The Commons: Carry on - Macleans.ca

The Commons: Carry on

The congeniality of the opening session ended quickly. Let us be thankful for that.

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The Scene. The Speaker called on the leader of the opposition and Nycole Turmel stood in her spot, just to the left of the conspicuously vacant chair. The New Democrat caucus stood to cheer and the Conservatives across the way offered a round of applause. After Ms. Turmel had finished with her first question, the Prime Minister stood and congratulated her on having done so.

The congeniality ended there, or at least very soon thereafter. And let us be thankful for that.

For however the passing of Jack Layton is to influence our politics from here on—and in many ways for various reasons it would be good if it did—it should probably having nothing to do with reducing Question Period to a polite exchange of demure musings and rhetorical hugs. A Question Period without accusations that one or another is in league with terrorists or criminals might be nice. But a Question Period without vigorous disagreement, raised voices and scathing indictments would be a silly legacy for a man who so often revelled in such stuff.

Credit then to Mr. Harper, who, with his second response, opted to suggest aloud that Ms. Turmel hadn’t the faintest idea what she was talking about. Here was the signal that it was okay to impugn again.

Ms. Turmel’s second question had been fairly straightforward. “Mr. Speaker, last month unemployment rose in Canada. Our economy shed over 5,000 more jobs,” she observed. “More and more Canadians are giving up because of the lack of job opportunities. To reach the same proportion of working Canadians as before the recession, we actually need to create 420,000 new jobs. Canadians need a job strategy now. Where is the job plan?”

“Mr. Speaker,” sighed Mr. Harper, “I would encourage the leader of the opposition to get her facts correct.”

And so here Mr. Harper asserted a few facts of his own. “There are more people working in Canada today than before the recession,” he said, “the only advanced country where that is the case, and that is because the government remains focused on jobs.”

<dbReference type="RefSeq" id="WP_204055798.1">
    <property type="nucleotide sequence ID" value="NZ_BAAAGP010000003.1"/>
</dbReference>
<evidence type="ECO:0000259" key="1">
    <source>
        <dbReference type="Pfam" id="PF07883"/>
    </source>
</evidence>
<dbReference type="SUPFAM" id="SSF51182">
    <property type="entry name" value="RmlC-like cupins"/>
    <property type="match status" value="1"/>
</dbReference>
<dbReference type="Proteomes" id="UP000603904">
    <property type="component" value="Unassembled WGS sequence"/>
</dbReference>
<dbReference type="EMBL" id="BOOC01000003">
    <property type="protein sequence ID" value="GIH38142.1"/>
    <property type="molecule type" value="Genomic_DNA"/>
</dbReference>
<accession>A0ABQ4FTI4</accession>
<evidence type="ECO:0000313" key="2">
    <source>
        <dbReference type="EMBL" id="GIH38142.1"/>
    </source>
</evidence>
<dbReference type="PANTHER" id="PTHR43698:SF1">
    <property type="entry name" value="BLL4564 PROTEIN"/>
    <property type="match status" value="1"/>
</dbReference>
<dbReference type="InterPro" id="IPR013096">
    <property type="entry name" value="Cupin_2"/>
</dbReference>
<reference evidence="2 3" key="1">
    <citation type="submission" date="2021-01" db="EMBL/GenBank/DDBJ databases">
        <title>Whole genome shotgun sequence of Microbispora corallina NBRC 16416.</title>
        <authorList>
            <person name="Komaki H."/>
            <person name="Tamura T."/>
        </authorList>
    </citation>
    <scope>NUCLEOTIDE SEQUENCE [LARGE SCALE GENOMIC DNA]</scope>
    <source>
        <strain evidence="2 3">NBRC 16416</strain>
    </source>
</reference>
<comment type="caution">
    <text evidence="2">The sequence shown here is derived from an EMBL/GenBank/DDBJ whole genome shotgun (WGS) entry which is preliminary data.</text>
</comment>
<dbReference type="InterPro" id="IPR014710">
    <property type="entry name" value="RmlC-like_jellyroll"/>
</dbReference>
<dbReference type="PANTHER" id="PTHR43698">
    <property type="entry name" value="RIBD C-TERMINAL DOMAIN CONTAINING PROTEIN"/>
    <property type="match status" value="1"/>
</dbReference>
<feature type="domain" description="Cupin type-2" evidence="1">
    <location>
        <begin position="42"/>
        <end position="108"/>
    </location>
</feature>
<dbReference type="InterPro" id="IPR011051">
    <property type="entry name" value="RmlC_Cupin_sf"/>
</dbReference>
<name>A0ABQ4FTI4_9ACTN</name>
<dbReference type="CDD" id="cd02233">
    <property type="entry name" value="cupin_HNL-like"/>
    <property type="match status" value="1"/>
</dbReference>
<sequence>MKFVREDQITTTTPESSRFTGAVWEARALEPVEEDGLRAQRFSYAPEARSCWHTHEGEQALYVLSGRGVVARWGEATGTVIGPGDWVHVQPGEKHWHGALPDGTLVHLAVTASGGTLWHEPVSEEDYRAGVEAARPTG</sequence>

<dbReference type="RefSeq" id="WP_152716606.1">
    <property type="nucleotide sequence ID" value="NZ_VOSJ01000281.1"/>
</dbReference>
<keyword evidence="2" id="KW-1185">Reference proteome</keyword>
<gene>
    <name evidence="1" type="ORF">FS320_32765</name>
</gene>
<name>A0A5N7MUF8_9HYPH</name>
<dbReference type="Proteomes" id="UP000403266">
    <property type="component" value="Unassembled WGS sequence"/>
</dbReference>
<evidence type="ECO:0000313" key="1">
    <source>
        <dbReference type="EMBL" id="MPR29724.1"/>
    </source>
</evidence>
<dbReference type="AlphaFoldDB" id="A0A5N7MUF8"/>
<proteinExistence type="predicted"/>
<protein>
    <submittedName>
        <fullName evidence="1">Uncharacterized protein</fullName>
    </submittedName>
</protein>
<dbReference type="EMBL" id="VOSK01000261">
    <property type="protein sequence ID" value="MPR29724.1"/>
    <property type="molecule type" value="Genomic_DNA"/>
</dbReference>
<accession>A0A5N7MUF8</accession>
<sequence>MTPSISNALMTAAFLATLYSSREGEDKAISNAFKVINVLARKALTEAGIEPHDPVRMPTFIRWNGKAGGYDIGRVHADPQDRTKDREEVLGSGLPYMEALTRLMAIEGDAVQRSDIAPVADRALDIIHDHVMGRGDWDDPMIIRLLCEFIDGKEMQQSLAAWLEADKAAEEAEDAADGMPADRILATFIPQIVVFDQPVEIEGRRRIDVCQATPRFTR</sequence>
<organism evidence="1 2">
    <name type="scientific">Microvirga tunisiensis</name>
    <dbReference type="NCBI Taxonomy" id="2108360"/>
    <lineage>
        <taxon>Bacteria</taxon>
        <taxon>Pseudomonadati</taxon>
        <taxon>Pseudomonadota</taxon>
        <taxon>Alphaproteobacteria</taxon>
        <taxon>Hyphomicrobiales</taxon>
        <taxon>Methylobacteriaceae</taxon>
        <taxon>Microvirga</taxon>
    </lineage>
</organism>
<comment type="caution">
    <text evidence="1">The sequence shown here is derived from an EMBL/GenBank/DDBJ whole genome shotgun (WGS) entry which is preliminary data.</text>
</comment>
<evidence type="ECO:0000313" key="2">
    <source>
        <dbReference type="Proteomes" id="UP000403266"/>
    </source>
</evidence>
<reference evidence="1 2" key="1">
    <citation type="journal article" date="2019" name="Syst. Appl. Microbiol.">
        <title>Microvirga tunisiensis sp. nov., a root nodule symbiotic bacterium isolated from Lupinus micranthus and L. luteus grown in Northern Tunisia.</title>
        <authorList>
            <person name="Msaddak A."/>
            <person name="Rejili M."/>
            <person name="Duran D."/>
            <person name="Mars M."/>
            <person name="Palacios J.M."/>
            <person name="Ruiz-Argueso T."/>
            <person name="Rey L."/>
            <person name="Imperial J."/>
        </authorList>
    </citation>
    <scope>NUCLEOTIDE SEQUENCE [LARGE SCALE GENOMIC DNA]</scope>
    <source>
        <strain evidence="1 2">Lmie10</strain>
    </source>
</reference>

The relative merit of Mr. Harper’s argument here may depend on how one defines advanced (ie. Does Luxembourg count? How bout Australia?). Somewhat indisputably, the unemployment rate in this country, while lower than it was in 2009, is still higher than it was in 2008. But this would seem to be less the crux of the disagreement between the government and official opposition, than the beginning of it.

You see, while the opposition feels the government should do something, the government thinks the opposition stop talking.

“We realize that our unemployment rate is still too high,” Jim Flaherty conceded this afternoon under questioning from the NDP’s Peggy Nash. “We have to keep working at it. The way to get there is not to have a $10 billion tax increase on business, which is what the opposition has suggested.”

You might recognize this as precisely the sort of debate these sides have been engaged in for something like the last half decade. You might equally recognize the second topic raised this day: namely the small matter of the G8 Legacy Fund, its creation and its use for the purposes of outfitting Tony Clement’s riding in new gazebos and public toilets. Once more it was Charlie Angus up in his sing-songy Northern Ontario lilt. Once more it was Mr. Clement, resolutely remaining in his seat, making a good show of being preoccupied with his paperwork.

“I have a simple question for the President of the Treasury Board,” Mr. Angus humbly offered. “If any bureaucrats, political staffers or even ministers attempted to keep the Auditor General in the dark or mislead her about the spending and misspending of money around the G8, would the minister not agree that would constitute a very serious breach of public trust?”

“Mr. Speaker, here we have once again from this member and once again from the New Democratic Party the same old, same old,” sighed John Baird in response.

Mr. Angus tried again, focusing this time on revelations revealed this summer.

“Mr. Speaker,” sighed Mr. Baird, “I say to my colleagues opposite there is nothing new here.”

So as to raise the matter in both official languages, the NDP duly sent up the ably accusatory Alexandre Boulerice. For Mr. Boulerice’s edification, Mr. Baird restated his disinterest.

“Mr. Speaker, the same old, same old,” the Foreign Affairs Minister moaned. “There is nothing new here whatsoever.”

Indeed, there is nothing new here. The same questions and concerns mostly remain. The same spectre of a government using public funds approved by the House of Commons for border infrastructure to build toilets in the riding of a cabinet minister for the purposes of leaving a “legacy” for a three-day international summit still looms.

But it is not all bad news.

“The good news is that because of those infrastructure projects we saw economic growth, more jobs, more hope and more opportunity,” Mr. Baird enthused sometime later. “That is why Canada is leading the world in the G7. That is why our economy is among the strongest of the industrialized nations. That is why the Minister of Finance was named the best minister of finance last year.”

And so here was answer to both the opposition’s demands that the government do and the economy’s inability to get moving: a gazebo in every backyard and a bike rack on every street corner, let a thousand public washrooms bloom.